About 80% of residents sitting for the boards have used the College's Medical Knowledge and Self-Assessment Program (MKSAP). The product is divided into multiple booklets that cover different subspecialties and presents the past three years of key advances in internal medicine. (For more information, call ACP-ASIM's Customer Service at 800-523-1546, ext. 2600, or 215-351-2600, 9 a.m. to 5 p.m., EST.)
MedStudy is another widely used study guide that includes a handbook and a simulation exam. (For more information, call 800-841-0547.) Expect to pay from $200 to $335 for each guide.
Use review courses to fill in the gaps. Review courses can be useful at the end of the study period, but Dr. Paauw pointed out that they won't make up for three to four months of reasonably paced study. These courses, which are organized by university medical centers, local hospitals and ACP-ASIM (see "ACP-ASIM board review courses," this page), range from workshops to textbook reviews. Since you should know your strengths and weaknesses by this point, choose a review course that will fit your learning style and fill in the gaps. The courses range from $500 to $1,200 and tend to fill up quickly.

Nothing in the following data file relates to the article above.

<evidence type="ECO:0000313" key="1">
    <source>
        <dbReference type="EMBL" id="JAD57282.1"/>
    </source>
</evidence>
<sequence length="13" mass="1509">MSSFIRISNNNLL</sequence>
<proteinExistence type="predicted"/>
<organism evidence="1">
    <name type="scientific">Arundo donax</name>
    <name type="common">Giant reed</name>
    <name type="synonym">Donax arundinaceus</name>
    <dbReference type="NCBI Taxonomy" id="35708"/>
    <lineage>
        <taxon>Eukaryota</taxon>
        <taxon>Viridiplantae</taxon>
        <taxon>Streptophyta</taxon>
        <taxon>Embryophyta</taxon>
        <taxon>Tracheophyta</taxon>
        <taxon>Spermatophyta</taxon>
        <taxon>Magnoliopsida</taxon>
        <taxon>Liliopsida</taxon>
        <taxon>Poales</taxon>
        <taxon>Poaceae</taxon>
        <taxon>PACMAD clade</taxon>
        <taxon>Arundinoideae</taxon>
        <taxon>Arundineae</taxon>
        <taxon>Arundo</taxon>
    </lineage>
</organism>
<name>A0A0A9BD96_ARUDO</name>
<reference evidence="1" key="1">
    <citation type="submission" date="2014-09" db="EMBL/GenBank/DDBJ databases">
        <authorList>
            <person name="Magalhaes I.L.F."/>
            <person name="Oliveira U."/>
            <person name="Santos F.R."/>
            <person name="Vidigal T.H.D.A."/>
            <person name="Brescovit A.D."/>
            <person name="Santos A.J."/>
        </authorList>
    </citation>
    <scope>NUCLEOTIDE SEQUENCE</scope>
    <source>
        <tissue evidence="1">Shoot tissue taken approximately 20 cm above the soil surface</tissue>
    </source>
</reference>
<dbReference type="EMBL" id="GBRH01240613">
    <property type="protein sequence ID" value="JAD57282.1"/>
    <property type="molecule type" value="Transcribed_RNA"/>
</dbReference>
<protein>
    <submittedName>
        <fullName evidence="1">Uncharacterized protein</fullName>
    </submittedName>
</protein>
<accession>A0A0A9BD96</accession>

Here are some other tips on what to do when you finally sit down to take the exam:
- First, spend a few minutes organizing yourself. Determine how many questions you should have answered at the midpoint of the exam.
- The majority of questions are based on information about the patient in the question, known as the stem. First, read the stem without looking at the answers. The trick is to pick out the pertinent bits of information that will lead you to diagnosis or treatment decisions. Only after you've tried to figure out the answer on your own should you refer to those provided.
- If an answer seems obvious, it probably is. "There are absolutely no trick questions," said Harry R. Kimball, MACP, president of the ABIM.
- If two or more incorrect answers are similar, both will be wrong. If two appear to be correct, choose the one that causes the other to occur.